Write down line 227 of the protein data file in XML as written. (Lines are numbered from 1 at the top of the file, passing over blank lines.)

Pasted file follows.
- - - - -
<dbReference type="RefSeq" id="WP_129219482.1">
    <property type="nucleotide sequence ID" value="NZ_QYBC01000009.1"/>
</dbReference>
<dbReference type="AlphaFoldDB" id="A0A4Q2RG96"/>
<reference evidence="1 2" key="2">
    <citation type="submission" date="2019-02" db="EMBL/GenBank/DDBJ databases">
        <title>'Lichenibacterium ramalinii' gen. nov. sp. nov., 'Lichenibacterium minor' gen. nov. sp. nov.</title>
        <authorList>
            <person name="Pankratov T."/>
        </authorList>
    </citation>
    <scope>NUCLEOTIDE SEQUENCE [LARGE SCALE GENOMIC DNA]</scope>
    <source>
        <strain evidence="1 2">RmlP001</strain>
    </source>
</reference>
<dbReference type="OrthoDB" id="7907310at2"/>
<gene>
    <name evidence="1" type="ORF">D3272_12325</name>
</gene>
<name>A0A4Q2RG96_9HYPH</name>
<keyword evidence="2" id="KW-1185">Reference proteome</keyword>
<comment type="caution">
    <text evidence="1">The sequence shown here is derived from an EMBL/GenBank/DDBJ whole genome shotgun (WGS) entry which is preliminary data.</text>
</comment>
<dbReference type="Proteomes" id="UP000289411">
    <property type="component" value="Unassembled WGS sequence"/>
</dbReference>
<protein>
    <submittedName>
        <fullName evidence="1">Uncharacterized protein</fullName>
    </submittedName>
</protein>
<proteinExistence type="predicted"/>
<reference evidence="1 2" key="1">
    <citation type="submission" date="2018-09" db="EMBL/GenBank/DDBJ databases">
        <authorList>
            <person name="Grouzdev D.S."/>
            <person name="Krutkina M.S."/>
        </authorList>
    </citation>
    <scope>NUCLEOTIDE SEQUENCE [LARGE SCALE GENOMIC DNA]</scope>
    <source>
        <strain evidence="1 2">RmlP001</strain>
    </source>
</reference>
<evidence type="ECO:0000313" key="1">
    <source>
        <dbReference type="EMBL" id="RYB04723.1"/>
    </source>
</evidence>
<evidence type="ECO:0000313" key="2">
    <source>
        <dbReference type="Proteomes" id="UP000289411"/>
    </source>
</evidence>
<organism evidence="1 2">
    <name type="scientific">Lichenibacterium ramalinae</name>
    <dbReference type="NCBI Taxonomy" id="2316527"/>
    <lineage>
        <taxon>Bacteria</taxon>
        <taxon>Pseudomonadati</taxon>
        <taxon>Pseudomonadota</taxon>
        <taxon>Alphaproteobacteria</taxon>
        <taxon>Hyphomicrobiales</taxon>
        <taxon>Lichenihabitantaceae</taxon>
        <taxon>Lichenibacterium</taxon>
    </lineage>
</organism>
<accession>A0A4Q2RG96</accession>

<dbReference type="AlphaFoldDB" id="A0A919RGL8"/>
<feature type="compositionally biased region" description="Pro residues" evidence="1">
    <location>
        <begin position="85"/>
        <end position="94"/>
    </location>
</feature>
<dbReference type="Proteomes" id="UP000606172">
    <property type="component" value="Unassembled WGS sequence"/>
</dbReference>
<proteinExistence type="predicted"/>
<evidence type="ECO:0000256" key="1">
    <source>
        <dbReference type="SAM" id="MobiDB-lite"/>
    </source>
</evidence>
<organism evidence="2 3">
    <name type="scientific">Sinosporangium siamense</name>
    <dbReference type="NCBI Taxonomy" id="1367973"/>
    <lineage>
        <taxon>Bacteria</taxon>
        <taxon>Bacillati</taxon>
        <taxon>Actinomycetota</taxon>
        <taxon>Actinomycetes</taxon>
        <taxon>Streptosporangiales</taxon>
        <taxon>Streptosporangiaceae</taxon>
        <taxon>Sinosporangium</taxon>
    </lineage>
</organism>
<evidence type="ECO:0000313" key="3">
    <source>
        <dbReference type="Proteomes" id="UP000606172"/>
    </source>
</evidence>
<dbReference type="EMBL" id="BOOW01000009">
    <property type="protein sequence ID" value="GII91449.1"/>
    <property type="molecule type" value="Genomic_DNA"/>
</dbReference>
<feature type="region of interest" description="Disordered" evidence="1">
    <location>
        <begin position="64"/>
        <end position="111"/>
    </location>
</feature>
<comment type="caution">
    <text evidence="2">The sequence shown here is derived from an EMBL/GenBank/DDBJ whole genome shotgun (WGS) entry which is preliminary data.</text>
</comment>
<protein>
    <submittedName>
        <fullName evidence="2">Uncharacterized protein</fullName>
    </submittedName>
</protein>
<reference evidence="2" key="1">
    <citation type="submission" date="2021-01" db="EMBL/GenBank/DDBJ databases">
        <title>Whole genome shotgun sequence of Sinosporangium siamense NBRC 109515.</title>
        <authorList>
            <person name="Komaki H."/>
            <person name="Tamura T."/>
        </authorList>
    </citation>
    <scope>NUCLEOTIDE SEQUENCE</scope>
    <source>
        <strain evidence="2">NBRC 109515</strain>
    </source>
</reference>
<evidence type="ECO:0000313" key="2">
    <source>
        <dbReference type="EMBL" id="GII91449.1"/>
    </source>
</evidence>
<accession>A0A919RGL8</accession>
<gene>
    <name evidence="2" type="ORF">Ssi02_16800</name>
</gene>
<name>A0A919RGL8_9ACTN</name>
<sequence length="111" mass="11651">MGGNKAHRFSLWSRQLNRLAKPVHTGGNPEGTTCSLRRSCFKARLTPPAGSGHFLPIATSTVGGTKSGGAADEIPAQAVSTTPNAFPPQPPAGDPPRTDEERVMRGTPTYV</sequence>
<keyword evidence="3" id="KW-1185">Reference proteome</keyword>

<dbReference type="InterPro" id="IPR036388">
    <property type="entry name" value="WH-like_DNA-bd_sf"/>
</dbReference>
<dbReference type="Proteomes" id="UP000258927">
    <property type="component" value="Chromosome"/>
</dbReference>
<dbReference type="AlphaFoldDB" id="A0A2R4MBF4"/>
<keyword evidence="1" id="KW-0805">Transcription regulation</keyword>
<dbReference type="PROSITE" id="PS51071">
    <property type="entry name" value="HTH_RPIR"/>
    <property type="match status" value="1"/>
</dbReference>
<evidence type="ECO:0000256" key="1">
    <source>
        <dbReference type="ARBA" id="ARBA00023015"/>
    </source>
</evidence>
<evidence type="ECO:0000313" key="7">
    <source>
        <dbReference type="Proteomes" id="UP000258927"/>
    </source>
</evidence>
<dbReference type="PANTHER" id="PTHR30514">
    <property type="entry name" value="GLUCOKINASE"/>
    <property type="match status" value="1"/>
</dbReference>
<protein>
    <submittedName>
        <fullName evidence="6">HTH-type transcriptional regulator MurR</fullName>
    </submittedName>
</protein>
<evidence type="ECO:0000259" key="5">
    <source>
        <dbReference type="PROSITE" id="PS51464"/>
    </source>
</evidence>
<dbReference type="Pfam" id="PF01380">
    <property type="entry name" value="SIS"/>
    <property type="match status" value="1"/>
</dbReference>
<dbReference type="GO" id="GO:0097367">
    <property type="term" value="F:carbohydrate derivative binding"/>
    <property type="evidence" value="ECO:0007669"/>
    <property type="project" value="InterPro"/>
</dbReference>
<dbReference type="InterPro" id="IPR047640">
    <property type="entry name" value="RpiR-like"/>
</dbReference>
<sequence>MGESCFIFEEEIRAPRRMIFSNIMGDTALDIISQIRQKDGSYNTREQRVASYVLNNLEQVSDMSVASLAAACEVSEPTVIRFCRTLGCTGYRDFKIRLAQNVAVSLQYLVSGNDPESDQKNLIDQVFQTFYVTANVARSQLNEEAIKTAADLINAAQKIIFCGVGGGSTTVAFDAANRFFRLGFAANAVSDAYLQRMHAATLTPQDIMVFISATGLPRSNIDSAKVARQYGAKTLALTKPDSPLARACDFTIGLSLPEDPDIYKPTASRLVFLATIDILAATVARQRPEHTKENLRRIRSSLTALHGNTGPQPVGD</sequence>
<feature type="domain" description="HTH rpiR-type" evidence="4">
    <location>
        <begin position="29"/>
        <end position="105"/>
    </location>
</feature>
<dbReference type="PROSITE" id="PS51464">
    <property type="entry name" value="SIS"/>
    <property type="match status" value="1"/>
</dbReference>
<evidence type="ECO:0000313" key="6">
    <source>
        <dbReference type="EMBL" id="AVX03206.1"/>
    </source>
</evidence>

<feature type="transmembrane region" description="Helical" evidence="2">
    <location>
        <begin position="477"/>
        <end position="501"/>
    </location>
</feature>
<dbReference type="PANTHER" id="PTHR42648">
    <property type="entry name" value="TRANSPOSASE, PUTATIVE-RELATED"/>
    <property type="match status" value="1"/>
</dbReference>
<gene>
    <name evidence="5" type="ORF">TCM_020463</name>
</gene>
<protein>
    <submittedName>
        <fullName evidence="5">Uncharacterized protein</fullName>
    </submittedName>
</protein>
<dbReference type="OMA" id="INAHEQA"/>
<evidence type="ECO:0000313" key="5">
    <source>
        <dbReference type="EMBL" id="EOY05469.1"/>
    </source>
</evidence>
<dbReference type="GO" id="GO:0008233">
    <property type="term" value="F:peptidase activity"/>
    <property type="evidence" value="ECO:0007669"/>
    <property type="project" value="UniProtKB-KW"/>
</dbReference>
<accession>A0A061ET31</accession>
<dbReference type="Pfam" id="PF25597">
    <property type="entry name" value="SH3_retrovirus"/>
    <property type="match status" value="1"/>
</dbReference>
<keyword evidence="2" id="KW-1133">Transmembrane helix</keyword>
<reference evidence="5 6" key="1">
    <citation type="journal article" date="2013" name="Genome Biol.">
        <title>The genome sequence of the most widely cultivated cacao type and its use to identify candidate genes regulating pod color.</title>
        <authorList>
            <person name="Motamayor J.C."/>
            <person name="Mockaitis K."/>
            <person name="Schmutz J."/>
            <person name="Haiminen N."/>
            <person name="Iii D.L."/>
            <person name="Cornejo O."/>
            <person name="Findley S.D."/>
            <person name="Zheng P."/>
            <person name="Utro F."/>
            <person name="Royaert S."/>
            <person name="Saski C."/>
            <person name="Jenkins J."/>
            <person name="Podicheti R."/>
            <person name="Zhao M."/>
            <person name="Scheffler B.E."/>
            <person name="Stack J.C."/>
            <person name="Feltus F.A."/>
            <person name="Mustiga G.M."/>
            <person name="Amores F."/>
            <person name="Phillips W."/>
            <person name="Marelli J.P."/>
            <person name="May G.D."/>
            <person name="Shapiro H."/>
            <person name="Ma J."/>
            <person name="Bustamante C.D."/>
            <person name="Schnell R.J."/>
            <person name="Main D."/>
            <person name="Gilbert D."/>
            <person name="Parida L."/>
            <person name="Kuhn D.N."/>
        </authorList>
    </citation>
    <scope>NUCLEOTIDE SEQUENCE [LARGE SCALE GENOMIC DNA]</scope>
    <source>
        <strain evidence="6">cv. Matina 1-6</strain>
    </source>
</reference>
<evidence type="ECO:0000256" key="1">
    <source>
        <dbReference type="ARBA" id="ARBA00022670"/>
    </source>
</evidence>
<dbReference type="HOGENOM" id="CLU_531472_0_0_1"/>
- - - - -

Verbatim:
        <fullName evidence="5">Uncharacterized protein</fullName>